In January 2016, the Supreme Court of Appeal (SCA) held in City of Tshwane Metropolitan Municipality v PJ Mitchell, that the current owner of a property could be held responsible for debts incurred by a previous owner with regard to municipal debts services supplied to the property prior to transfer.
This decision was made in terms of section 118(3) of the Local Government: Municipal Systems Act 32 of 2000. The SCA did mention in passing, however, that the constitutionality of section 118(3) was not before the court, but merely whether the municipality’s claim as a creditor against the property would survive transfer.
To the relief of new property owners, the Gauteng High Court in New Ventures Consulting and Services v Ekurhuleni Metropolitan Municipality and the City of Tshwane, has now had the opportunity to visit the constitutionality of this section. In its judgement dated 7 November 2016, the court ruled that the practice of municipalities holding new owners of properties liable for municipal debts older than two years under the provisions of section 118(3), is unconstitutional and amounts to an improper and arbitrary deprivation of a property right.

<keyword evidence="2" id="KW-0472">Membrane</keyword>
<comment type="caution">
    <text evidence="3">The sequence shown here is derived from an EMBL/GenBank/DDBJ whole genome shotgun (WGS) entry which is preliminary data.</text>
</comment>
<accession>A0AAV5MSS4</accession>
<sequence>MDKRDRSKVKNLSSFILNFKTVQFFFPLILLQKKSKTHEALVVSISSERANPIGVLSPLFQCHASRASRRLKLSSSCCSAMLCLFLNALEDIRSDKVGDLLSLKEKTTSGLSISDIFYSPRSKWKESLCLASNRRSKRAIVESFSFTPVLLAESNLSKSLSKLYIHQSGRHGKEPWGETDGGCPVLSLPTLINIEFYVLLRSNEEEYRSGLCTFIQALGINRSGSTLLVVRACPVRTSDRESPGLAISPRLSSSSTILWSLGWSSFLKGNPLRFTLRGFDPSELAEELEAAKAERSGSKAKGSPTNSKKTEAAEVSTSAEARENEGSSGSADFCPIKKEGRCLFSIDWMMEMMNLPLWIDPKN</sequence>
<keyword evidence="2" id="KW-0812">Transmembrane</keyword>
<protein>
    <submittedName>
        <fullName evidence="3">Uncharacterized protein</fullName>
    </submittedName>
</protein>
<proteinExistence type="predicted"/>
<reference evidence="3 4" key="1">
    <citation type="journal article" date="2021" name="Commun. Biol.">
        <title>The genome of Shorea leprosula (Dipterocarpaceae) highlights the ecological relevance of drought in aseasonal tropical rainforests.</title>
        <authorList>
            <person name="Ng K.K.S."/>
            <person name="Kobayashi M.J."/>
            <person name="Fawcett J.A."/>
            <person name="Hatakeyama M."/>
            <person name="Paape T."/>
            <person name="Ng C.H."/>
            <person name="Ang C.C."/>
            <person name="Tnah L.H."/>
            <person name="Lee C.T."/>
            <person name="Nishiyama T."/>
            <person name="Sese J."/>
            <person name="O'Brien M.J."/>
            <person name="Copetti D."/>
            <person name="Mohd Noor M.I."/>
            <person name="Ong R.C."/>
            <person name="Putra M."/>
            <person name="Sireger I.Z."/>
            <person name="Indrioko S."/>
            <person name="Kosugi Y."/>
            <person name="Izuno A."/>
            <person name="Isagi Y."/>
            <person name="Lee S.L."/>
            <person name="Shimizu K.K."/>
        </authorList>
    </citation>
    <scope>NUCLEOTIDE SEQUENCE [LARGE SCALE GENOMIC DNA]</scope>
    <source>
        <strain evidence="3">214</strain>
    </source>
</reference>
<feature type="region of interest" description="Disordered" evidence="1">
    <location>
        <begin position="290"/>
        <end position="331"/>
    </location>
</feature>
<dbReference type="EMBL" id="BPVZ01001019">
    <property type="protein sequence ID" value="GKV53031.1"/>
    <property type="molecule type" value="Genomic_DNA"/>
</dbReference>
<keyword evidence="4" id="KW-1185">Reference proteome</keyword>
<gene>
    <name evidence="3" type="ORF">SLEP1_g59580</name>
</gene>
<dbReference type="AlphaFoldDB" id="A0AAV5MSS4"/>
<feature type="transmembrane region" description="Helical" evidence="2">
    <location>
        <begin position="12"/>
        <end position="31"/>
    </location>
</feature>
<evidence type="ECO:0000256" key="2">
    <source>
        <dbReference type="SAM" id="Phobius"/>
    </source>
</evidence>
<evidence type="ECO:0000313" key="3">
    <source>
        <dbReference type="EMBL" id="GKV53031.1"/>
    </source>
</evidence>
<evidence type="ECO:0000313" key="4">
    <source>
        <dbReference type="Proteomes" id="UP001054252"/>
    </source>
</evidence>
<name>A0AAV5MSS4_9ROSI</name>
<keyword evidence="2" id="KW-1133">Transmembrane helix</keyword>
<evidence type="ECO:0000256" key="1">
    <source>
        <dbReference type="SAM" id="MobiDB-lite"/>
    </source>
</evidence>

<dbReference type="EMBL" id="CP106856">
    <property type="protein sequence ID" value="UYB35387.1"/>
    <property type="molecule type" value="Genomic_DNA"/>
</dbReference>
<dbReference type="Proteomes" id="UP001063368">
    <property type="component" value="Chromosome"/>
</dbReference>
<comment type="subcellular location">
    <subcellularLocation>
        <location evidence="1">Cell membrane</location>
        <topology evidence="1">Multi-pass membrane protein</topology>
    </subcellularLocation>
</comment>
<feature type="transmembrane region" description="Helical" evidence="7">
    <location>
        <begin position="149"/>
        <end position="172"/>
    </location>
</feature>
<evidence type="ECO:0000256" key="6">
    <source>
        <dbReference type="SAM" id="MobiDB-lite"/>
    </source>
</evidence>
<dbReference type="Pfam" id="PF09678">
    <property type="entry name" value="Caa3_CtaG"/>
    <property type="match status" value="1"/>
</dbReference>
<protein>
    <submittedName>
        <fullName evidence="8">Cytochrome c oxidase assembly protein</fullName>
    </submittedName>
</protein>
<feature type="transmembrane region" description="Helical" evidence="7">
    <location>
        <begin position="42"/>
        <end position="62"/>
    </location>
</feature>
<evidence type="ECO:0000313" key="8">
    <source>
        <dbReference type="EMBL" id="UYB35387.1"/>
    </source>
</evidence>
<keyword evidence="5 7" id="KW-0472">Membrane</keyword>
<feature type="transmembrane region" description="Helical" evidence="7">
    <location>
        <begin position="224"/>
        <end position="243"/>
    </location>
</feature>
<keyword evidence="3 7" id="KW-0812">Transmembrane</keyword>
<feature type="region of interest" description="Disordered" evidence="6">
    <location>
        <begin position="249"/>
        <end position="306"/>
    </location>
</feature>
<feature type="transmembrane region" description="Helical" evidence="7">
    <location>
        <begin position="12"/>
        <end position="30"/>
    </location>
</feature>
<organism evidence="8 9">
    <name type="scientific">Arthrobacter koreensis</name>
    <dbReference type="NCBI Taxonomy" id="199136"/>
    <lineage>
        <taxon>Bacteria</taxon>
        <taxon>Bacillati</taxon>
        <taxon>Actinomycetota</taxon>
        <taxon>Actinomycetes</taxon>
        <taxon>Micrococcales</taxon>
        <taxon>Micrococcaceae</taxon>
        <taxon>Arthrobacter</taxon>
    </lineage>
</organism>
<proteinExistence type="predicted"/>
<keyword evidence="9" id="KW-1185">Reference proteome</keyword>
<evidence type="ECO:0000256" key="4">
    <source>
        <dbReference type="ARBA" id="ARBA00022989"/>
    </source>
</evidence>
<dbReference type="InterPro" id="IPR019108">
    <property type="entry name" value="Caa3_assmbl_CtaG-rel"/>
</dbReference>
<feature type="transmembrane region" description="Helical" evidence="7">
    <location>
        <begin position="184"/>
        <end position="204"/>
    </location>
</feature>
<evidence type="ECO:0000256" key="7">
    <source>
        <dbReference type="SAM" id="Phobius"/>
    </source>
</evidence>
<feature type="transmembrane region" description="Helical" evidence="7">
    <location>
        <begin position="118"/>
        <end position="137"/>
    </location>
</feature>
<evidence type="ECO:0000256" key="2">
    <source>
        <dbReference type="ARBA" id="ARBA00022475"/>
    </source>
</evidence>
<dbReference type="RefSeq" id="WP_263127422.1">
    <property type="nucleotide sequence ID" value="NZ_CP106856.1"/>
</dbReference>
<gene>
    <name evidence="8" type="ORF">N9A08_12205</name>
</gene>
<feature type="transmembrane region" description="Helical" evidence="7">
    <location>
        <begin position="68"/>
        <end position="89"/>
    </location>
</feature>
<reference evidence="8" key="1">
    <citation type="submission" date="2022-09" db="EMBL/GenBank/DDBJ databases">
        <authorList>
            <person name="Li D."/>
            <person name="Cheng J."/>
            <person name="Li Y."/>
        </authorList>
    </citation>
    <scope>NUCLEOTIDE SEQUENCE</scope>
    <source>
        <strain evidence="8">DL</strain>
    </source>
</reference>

According to this Judgement, new property owners cannot be held liable for debt incurred by a previous owner.
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